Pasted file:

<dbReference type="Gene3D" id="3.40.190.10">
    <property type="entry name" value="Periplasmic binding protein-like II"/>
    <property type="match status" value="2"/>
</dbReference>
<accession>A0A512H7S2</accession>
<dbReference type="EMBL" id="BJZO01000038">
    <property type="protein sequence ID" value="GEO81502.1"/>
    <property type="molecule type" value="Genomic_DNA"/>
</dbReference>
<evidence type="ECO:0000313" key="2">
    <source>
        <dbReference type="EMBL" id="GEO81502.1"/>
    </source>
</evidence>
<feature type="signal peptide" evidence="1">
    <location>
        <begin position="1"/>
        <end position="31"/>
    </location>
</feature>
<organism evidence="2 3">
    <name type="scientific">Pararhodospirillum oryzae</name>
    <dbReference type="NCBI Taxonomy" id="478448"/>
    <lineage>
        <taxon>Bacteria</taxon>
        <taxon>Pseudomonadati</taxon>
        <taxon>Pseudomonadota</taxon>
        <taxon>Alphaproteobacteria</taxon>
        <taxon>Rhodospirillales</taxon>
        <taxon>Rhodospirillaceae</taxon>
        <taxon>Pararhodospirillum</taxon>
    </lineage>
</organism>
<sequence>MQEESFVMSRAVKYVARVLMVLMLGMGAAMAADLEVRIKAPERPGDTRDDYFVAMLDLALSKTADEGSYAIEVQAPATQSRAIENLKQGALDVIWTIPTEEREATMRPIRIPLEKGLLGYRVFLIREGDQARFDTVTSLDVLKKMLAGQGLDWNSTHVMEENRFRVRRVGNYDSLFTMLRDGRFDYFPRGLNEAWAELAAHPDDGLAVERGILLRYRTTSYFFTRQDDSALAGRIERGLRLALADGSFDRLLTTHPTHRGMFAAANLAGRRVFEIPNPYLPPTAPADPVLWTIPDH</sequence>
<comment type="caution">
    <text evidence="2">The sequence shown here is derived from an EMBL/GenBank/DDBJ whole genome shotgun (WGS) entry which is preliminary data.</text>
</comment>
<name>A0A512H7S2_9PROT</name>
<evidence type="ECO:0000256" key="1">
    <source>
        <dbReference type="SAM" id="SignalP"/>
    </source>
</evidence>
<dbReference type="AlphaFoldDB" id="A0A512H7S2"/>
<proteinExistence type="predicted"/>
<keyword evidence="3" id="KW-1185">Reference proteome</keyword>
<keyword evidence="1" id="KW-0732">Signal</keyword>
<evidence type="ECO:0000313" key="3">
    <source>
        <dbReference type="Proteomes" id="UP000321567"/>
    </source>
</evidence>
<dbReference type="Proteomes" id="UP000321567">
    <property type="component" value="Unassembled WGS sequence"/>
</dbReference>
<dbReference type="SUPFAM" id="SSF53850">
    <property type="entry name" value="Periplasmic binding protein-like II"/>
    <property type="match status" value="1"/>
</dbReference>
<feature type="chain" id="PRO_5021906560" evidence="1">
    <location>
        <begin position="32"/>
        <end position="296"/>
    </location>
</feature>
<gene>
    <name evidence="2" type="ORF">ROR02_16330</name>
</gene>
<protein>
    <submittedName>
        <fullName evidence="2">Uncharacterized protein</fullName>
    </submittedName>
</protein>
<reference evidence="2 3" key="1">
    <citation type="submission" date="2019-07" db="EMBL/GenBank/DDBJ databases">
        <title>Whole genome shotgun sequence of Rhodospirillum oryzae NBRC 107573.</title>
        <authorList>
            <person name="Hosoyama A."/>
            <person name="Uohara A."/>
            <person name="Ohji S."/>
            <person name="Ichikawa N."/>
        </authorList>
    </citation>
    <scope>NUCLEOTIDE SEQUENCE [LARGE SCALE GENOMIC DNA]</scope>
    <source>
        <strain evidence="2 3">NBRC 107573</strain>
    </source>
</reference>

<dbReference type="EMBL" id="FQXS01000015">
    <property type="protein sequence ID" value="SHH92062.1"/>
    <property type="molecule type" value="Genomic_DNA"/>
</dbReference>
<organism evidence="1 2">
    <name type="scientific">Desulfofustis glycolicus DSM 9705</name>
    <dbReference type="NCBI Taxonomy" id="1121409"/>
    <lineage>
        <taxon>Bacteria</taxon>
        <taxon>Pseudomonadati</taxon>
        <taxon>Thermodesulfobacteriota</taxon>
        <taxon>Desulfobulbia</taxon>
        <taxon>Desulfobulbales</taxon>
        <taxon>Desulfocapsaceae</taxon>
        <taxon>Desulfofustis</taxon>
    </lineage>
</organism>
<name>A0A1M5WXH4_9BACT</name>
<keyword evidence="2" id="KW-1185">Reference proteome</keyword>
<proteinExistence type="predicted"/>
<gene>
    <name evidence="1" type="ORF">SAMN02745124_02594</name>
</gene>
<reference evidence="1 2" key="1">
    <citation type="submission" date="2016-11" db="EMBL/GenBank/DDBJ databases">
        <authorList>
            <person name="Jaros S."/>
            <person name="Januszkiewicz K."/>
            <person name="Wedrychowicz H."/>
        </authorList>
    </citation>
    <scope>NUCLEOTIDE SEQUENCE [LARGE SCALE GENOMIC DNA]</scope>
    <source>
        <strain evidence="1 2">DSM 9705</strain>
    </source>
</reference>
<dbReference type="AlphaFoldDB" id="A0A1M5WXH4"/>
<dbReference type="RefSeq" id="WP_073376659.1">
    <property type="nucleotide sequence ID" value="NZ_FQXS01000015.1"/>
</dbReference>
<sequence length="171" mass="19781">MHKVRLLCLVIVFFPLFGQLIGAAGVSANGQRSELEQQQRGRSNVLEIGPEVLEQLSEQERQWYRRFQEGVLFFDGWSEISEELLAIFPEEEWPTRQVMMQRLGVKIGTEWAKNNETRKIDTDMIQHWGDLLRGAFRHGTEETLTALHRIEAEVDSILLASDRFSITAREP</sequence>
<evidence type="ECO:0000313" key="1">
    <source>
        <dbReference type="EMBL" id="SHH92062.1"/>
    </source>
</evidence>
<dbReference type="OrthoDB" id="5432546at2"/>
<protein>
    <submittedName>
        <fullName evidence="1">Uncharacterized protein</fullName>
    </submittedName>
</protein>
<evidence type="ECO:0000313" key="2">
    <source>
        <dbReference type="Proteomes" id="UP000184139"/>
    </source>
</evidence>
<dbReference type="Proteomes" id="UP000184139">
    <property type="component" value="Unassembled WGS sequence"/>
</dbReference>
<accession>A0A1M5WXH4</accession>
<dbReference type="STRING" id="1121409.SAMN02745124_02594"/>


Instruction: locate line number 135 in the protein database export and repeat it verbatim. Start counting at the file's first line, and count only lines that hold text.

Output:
<dbReference type="OrthoDB" id="5432546at2"/>